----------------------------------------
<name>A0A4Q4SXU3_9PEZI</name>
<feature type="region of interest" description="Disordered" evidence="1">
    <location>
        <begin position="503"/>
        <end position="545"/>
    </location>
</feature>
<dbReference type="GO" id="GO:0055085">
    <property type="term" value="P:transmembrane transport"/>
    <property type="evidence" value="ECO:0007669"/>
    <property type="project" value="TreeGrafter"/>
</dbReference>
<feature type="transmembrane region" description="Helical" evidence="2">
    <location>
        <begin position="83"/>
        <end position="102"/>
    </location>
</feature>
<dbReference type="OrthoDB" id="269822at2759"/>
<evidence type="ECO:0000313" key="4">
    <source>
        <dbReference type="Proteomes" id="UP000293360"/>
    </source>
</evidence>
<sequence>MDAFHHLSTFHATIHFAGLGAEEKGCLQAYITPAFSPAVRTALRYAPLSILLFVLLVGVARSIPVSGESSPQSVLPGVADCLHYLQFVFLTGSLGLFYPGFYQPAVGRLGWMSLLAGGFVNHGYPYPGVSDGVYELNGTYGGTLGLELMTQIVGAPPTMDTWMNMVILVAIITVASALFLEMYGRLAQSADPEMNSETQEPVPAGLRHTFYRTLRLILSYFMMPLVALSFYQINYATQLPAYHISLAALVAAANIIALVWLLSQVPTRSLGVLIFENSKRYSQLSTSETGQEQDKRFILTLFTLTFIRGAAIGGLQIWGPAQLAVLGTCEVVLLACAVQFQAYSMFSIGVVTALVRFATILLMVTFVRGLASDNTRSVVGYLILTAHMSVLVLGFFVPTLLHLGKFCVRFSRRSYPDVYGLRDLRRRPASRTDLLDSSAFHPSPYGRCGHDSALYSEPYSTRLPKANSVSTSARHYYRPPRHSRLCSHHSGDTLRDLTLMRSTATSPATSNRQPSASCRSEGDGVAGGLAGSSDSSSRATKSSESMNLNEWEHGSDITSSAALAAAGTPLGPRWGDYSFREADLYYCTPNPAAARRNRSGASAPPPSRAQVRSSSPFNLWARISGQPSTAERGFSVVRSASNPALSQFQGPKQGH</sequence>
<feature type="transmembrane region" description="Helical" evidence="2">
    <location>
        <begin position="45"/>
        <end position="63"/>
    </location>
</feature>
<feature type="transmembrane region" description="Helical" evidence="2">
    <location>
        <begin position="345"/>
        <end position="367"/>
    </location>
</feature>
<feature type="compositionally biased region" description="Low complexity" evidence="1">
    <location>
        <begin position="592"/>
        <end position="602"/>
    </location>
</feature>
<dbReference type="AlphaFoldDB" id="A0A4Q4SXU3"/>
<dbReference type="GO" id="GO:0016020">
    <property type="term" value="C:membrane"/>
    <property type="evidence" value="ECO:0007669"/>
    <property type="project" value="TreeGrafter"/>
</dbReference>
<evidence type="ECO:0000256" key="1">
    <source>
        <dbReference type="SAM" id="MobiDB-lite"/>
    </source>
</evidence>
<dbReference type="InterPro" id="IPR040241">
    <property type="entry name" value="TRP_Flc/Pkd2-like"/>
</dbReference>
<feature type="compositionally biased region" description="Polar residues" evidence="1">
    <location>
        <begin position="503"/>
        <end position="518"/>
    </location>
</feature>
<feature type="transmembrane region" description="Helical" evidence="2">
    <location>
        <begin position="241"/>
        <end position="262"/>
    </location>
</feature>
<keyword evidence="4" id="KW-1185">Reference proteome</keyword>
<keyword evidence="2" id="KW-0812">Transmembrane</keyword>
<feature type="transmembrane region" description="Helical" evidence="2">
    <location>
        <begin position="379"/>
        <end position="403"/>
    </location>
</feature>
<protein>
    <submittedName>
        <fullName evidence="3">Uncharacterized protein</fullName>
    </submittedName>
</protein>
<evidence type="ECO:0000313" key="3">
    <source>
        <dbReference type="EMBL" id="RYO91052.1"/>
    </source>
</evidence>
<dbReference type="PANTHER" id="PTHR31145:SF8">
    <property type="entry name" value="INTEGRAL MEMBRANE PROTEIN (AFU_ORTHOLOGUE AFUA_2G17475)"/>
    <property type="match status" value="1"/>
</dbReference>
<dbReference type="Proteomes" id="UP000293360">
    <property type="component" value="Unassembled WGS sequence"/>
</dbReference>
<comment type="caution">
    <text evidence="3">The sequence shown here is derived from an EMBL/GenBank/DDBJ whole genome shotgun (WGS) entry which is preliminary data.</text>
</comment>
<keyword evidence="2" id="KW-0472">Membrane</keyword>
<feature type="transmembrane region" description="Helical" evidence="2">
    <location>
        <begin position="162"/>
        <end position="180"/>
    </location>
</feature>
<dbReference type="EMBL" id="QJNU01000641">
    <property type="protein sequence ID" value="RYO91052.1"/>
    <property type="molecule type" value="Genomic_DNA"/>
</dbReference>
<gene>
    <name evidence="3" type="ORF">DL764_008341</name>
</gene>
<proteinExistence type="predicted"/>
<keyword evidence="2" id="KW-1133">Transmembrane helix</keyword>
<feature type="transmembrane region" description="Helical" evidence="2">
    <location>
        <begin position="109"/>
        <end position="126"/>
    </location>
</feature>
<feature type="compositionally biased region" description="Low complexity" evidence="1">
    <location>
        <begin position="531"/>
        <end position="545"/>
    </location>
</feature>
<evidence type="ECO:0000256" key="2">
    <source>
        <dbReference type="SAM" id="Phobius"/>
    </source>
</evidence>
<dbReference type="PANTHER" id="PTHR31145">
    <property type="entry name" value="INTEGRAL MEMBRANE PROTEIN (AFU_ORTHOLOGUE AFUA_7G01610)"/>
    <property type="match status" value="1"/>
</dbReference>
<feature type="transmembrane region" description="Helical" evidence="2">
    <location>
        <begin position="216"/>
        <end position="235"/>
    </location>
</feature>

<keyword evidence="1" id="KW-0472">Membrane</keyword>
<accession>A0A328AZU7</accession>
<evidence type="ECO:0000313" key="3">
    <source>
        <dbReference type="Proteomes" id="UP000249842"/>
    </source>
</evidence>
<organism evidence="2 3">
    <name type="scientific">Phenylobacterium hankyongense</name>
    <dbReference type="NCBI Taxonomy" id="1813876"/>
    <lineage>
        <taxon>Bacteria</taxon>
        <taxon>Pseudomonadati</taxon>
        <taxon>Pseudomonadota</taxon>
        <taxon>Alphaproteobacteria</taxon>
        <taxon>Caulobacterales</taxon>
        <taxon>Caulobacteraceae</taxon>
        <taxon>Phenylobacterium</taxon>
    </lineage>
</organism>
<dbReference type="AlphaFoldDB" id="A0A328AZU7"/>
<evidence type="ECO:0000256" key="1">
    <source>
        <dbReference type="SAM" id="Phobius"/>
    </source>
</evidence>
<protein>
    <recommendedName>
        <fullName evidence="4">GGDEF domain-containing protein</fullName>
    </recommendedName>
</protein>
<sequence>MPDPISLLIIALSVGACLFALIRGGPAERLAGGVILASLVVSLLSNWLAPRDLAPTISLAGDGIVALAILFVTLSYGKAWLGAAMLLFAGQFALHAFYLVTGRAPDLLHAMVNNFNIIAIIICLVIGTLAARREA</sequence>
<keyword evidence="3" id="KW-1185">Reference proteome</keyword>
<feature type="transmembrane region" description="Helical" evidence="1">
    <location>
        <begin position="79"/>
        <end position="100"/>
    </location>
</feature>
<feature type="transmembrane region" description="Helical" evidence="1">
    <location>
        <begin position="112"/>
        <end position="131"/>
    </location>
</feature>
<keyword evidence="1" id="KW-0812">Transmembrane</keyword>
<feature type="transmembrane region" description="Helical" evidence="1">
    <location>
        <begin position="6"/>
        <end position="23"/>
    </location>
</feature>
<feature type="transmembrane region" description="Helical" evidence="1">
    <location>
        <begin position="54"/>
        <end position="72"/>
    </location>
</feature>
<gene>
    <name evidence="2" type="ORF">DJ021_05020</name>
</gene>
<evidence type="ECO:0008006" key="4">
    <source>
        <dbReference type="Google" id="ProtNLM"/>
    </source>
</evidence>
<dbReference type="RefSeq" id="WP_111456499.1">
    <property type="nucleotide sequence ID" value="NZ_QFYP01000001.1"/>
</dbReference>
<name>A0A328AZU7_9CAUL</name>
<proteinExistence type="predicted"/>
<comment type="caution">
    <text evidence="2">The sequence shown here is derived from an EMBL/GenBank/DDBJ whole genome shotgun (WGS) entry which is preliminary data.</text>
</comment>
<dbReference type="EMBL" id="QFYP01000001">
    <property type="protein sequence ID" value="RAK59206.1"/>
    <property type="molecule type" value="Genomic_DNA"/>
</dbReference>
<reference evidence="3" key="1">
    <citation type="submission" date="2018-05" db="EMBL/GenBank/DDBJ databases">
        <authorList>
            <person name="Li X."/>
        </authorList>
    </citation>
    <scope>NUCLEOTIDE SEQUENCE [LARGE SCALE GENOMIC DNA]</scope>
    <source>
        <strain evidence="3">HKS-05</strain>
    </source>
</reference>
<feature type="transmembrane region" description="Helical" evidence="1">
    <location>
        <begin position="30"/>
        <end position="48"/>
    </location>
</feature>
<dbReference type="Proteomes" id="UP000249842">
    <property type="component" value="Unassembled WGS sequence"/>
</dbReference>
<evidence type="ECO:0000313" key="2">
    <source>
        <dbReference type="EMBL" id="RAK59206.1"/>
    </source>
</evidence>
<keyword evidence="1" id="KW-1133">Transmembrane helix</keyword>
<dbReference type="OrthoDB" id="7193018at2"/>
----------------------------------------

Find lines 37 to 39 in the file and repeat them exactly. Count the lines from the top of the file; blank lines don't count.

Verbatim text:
</feature>
<feature type="compositionally biased region" description="Low complexity" evidence="1">
    <location>